Another asbestos-related condition identified by Bologna researchers


Asbestos has long been accepted by the medical profession and toxicologists as one of the most dangerous carcinogens in common use and is the cause of diseases such as mesothelioma and asbestosis and is strongly implicated as a cause of certain lung and other cancers.

Asbestos Exposure

Researchers from the University of Bologna's Department of Experimental, Diagnostic and Specialty Medicine have noted a high incidence of asbestos exposure among patients suffering from cholangiocarcinoma, or bile duct cancer.

Between 2002 and 2008 cholangiocarcinoma, which globally affects 2 in every 100,000 people, was identified in 258 of the department's patients. Of these, 24 – almost 10% – had at some time been exposed to asbestos either at home or at work.

In 10 of the patients, there were no indications their cancers might have been caused through other conditions, such as ulcerative colitis, Hepatitis C or alcohol-induced cirrhosis.

"We decided to conduct a case-control study to test the hypothesis that asbestos could be a risk factor for cholangiocarcinoma," said the study's lead researcher, Dr Giovanni Brandi.

Since Dr Brandi's findings were published in 2009, his team has established a firmer connection between asbestos and cholangiocarcinoma by way of 155 study patients with the cancer. Occupational histories of the subjects were collected in order to find out whether they had any history of exposure to asbestos.

Of those who did, a substantial proportion said they had worked in building and construction: an environment notorious for the persistent and long-term presence of asbestos.

On comparing the patients who had been exposed to a group which had not, the researchers concluded that people with a history of asbestos exposure were at greater risk of contracting cholangiocarcinoma.

The risk was particularly marked with the 'intrahepatic' subtype of the disease, where cancers form in the ducts within the liver. With another 'extrahepatic' subtype, the external liver ducts are affected.

"These findings seem biologically plausible, since fibres are more likely to remain trapped near the small intrahepatic bile ducts," Dr Brandi said.

Because they are usually inhaled, asbestos fibres tend to become trapped in the lungs and larynx. However, Dr Brandi thinks it is possible they can travel further through the body to the liver. The fibres can cause constant inflammation once they lodge in the tissue.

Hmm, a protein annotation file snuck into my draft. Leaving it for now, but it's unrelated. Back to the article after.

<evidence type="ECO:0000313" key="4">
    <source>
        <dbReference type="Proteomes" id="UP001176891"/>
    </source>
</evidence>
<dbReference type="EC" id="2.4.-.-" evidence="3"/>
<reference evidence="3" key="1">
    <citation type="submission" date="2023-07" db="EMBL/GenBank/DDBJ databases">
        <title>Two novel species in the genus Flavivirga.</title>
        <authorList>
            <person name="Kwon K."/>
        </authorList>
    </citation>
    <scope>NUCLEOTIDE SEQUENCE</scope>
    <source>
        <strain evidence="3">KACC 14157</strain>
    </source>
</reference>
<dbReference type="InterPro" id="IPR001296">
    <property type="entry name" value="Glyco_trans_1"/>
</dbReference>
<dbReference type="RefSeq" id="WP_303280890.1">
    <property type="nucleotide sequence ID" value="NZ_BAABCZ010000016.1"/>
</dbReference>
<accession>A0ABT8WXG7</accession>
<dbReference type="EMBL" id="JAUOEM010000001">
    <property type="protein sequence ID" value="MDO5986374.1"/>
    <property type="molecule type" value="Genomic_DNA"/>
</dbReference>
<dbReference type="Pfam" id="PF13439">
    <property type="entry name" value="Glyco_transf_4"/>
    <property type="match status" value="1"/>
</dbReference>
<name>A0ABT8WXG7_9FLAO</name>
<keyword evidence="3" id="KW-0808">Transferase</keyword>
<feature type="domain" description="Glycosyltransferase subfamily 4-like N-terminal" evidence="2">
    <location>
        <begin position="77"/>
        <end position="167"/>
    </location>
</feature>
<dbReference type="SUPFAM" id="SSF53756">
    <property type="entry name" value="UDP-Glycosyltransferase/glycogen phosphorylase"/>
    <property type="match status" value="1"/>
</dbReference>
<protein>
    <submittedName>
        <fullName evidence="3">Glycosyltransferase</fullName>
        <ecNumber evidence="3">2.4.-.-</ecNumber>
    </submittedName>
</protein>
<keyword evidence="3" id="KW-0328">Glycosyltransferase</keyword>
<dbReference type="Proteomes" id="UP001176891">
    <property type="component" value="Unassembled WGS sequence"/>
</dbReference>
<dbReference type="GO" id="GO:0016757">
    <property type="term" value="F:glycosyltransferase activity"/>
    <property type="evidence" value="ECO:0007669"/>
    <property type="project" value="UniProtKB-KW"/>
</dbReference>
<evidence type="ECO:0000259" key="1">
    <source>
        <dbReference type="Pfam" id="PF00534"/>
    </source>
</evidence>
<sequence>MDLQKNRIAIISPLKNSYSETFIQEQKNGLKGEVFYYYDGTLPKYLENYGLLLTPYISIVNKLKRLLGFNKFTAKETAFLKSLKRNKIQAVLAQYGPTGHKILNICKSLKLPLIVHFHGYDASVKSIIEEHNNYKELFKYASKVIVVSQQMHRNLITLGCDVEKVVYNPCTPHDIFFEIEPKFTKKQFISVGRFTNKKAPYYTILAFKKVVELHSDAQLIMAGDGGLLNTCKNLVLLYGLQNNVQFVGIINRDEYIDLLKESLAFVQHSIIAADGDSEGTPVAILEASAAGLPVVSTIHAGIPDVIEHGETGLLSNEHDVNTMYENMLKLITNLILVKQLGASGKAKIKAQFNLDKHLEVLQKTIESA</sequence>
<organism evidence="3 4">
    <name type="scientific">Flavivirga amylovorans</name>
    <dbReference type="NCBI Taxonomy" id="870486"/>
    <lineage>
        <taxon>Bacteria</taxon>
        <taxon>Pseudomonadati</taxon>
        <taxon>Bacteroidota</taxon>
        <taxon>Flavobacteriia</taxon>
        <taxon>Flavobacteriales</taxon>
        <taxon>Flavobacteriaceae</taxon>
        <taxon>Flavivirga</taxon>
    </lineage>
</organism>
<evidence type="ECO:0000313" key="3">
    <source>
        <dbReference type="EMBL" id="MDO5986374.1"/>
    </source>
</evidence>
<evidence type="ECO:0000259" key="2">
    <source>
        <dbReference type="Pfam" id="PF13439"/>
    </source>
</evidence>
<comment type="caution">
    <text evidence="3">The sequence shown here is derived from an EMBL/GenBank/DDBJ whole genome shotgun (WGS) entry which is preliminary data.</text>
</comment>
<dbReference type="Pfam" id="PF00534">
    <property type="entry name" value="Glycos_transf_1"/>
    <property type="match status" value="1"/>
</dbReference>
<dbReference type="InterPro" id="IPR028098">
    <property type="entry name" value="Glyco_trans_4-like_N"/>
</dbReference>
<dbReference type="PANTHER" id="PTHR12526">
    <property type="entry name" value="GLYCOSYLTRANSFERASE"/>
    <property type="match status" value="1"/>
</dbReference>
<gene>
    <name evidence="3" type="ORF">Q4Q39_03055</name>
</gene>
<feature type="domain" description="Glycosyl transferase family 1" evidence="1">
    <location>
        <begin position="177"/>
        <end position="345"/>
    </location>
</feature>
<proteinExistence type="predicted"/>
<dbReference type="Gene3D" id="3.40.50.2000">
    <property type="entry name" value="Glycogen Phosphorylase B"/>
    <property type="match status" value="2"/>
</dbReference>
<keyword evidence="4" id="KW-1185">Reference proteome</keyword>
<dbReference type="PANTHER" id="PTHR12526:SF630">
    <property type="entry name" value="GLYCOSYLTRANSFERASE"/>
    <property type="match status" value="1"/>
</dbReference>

"Asbestos fibres, after inhalation, can translocate to any abdominal organ," he said. "In particular, asbestos can deposit into liver tissue due to the high permeability of the small vessels."

Dr Brandi added that the carcinogenic process of the bile duct condition has been connected to the presence of a "chronic inflammatory stimulus" – such as asbestos.

Scientists are yet to identify conclusively all such inflammatory stimuli. However, they are aware that asbestos lodged in the body causes severe inflammation, which could be among the 1st development stages for many diseases related to the material.

Additional stages can take up to 40 years with mesothelioma. With Cholangiocarcinoma, the latency period could be just as lengthy, with the majority of diagnoses made in patients over 65. If asbestos did cause bile duct cancer, this would suggest the last point of exposure had been several decades before.

Dr Brandi’s team has established a new research programme to look into the occupational and environmental causes of cholangiocarcinoma, thereby confirming a possible link with asbestos. Its next stage will concentrate on the dose-response relationship between asbestos exposure and cancer risk.

Dr Brandi stressed that individuals who have been exposed to asbestos in the past should take further health precautions pending the results of his team's latest research.

"We believe that more studies need to be conducted to properly address the issue of early diagnosis," he said. "Theoretically, sonography [ultrasound testing] could be studied as a first-line diagnostic approach in high-risk subjects."

Emma Costin, Head of Industrial Disease at Simpson Millar comments:

"When mesothelioma or asbestosis is suspected the treating clinicians will usually take a detailed occupational history from the patient and these days will often advise them to seek independent legal advice. This is because the causative link between asbestos and these particular diseases is well known and the evidence is extremely strong in terms of the likely role of asbestos in causing the illnesses concerned."

"In this instance the new evidence suggests that the causative part played by asbestos and cholangiocarcinoma is stronger than had previously been recognised, and thus patients newly diagnosed and with a clear history of working with asbestos would also be well advised to seek a legal opinion."

"Asbestos is not a naturally occurring mineral in the UK and since its danger even in small doses has been known for in excess of 60 years, if a patient has come into contact with it asbestos at work there is a strong chance that this was in breach of employers duty. It is likely that each case would turn on its own facts, and medical evidence to establish the likely cause of an individual's illness would be needed in each case, however this should in no way deter patients from seeking advice. The new evidence is likely to be extremely helpful."

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